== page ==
Unacknowledged mostly by the Indian media, External Affairs Minister Sushma Swaraj undertook a two-day weekend visit to Maldives, setting the stage for Prime Minister Narendra Modi to follow suit, but possibly based on the quick-changing domestic developments in the Indian Ocean archipelago. Accompanied by Foreign Secretary S Jaishankar, she met President Abdulla Yameen apart from counterpart Dunya Maumoon, after the former had to make do with a detailed discussion on bilateral issues and concerns with the new Maldivian Vice-President, Ahmed Adeeb, during his August visit.
“India first,” was how President Yameen described Maldives’ foreign policy to EAM Sushma, according to an Indian High Commission statement later. The visitor, according to local media reports, reiterated India’s “Neighbours first” foreign policy, which has suffered a few setbacks in recent times, both as stand-alone bilateral affairs and in India’s prioritisation of issues, concerns and overseas visits by the nation’s high dignitaries.
“Discussions with the President of Maldives were reflective of the privileged relationship between India and Maldives,” the Indian statement said. Together, the current declarations should thus help reverse the trend in India-Maldives relations, particularly if the former makes a conscious and continuing effort to keep the neighbourhood a priority in its overall scheme.
Keeping China out?
During their talks, President Yameen reiterated the declared Maldivian position against extra-regional players in the shared Indian Ocean neighbourhood. To India, it meant keeping China out, not necessarily from trade and economic relations, but on the strategic security front. From a Maldives’ stand-point, it could have also implied keeping the US out, as well – an issue for America’s declared Indian friend in the neighbourhood to ponder. Otherwise, India may not be averse to the possibilities of Chinese investments in Maldives as elsewhere across the world in general and the immediate neighbourhood in particular – but with the rider that there are ‘no free lunches’ in international diplomacy and strategic contexts.
India is at present building a Composite Training Centre for the Maldives National Defence Forces (MNDF), the Maldivian armed forces, and is engaged in joint patrolling and training programmes for MNDF officers, joint military exercises and medical camps. Army personnel from the two nations held their bi-annual exercises near the south Indian city of Thiruvananthapuram recently. The better-known ‘Dosti’ series of bi-annual naval exercises, also including common neighbour Sri Lanka since the last time round, is due to be held of the Goa coast in late October.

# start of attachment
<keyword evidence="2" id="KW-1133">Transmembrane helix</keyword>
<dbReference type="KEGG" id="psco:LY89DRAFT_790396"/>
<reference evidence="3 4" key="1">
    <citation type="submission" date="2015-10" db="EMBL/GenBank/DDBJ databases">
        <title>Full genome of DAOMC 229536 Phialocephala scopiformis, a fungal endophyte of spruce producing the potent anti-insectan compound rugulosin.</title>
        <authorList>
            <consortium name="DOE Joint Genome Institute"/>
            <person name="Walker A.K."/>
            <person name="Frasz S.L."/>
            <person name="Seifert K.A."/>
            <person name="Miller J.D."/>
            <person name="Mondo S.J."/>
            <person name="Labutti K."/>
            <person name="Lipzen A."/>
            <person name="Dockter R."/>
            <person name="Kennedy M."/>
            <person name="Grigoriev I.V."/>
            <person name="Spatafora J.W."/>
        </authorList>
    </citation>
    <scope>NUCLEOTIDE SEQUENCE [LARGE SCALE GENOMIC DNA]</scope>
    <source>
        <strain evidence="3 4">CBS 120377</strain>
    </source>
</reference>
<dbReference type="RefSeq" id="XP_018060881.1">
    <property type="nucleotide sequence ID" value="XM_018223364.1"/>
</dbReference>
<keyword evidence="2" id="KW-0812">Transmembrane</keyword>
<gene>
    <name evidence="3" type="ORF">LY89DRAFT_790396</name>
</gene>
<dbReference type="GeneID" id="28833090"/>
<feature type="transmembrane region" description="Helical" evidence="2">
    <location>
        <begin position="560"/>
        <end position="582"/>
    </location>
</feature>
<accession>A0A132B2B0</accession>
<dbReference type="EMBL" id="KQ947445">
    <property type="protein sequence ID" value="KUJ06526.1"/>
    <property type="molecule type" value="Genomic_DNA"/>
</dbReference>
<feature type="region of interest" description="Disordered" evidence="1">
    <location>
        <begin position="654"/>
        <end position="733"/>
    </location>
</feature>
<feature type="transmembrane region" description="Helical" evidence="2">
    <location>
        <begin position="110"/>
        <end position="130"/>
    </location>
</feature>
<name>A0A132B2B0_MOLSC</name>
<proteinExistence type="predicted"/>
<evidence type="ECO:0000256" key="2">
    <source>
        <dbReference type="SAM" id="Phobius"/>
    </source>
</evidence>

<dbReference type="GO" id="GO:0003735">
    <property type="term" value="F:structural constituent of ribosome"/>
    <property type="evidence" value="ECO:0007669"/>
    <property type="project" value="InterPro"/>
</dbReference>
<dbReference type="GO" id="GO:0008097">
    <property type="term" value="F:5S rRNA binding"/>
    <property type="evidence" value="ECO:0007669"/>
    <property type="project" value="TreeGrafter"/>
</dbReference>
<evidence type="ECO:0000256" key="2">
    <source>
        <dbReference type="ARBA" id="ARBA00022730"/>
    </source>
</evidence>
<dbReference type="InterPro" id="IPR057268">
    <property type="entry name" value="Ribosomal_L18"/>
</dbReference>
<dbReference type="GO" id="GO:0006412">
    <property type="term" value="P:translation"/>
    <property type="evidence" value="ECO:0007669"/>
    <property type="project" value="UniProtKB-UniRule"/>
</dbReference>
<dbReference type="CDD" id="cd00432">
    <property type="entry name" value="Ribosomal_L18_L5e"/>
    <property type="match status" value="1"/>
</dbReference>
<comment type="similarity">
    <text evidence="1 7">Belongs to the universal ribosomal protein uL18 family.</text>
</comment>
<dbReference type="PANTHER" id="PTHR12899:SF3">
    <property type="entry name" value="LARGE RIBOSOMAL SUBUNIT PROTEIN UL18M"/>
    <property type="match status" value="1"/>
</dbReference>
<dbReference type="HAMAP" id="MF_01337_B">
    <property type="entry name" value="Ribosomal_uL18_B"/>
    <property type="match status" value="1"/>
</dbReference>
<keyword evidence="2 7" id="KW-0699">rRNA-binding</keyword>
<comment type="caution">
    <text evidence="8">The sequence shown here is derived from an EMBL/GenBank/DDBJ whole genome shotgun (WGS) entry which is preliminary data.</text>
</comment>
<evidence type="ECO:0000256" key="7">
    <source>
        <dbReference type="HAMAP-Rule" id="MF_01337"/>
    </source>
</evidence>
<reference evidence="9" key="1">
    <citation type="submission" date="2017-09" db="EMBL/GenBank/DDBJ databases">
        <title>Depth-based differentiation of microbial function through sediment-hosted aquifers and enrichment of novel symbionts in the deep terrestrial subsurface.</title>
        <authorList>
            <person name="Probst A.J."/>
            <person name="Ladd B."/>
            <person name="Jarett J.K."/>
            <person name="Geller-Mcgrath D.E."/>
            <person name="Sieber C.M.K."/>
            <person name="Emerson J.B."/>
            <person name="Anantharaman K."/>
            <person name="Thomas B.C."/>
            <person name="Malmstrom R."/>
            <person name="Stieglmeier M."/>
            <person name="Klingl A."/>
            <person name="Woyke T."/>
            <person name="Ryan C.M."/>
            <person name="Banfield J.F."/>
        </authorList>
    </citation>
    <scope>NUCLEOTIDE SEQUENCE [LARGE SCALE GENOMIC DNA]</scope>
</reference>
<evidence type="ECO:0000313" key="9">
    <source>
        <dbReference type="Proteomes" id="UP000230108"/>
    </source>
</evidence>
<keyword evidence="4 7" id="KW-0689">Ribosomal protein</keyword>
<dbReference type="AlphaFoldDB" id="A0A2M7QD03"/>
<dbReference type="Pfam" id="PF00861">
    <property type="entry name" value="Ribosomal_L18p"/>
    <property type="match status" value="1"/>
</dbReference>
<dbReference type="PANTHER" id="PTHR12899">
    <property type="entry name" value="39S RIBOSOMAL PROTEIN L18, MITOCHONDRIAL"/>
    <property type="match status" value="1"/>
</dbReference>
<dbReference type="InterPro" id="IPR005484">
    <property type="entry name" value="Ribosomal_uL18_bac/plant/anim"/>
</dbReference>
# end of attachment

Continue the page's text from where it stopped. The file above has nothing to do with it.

Truth be acknowledged, EAM Sushma’s visit was quickly followed by Vice-President Adeeb leaving for Beijing, to launch a Maldivian investors forum meeting, after the relatively successful one in Singapore in 2014. EAM Sushma’s visit has led to a mutual commitment on holding a similar investors’ forum in India, too. As may be recalled, President Mohammed Nasheed, during a visit to India while in office (2008-12) had met Indian investors at Mumbai outside of the fledgling GMR contract, and the results were mixed, thus.
Coinciding with Minister Sushma’s visit was the Ankara bombing in distant Turkey, President Yameen’s statement condemning the attack and promising to work with the international community against religious terrorism should have also addressed Indian concerns, one more time. Hawks in India, both viz religious terrorism and Maldives, have for some time now, harped on the possibilities of anti-India terror-attacks, both of the Pakistani ISI and international ISIS types, based out of the Indian Ocean archipelago. As individual episodes of the past year have proved, more Maldivians are enrolling into ISIS per capita than from many other nations, including the West and the rest — and are also fighting and dying in Syria. While the Yameen Government has been discouraging youth from the country from fighting ‘un-Islamic wars’ of others in third nations, there also seems to be concern about the terrorists looking inwards and training their ‘guns’ on Maldives.
The recent social-media threats against President Yameen and other Government leaders should be a case in point – pending the conclusion of the internationally-assisted probe into the blast in his official launch when he was aboard, along with the First Lady. India, along with Sri Lanka, Australia, Saudi Arabia and the US had sent forensic experts to help out the Maldivian police, and the initial Sri Lankan media reports, citing official sources, has confirmed a planned attack on President Yameen.